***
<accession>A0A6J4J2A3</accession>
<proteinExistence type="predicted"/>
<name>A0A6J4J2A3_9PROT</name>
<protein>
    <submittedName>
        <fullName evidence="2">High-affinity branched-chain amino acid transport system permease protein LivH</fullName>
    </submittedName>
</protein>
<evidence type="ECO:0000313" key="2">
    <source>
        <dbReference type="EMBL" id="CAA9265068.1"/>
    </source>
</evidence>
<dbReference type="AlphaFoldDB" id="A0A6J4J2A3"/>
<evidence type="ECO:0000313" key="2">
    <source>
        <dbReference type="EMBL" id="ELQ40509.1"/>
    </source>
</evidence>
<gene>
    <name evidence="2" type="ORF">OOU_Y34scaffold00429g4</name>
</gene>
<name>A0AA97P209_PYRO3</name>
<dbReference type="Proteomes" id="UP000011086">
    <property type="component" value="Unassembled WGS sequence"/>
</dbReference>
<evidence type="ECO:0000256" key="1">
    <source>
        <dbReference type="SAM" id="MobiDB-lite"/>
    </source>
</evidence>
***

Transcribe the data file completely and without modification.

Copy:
<accession>A0A6J4J2A3</accession>
<proteinExistence type="predicted"/>
<name>A0A6J4J2A3_9PROT</name>
<protein>
    <submittedName>
        <fullName evidence="2">High-affinity branched-chain amino acid transport system permease protein LivH</fullName>
    </submittedName>
</protein>
<evidence type="ECO:0000313" key="2">
    <source>
        <dbReference type="EMBL" id="CAA9265068.1"/>
    </source>
</evidence>
<dbReference type="AlphaFoldDB" id="A0A6J4J2A3"/>
<evidence type="ECO:0000313" key="2">
    <source>
        <dbReference type="EMBL" id="ELQ40509.1"/>
    </source>
</evidence>
<gene>
    <name evidence="2" type="ORF">OOU_Y34scaffold00429g4</name>
</gene>
<name>A0AA97P209_PYRO3</name>
<dbReference type="Proteomes" id="UP000011086">
    <property type="component" value="Unassembled WGS sequence"/>
</dbReference>
<evidence type="ECO:0000256" key="1">
    <source>
        <dbReference type="SAM" id="MobiDB-lite"/>
    </source>
</evidence>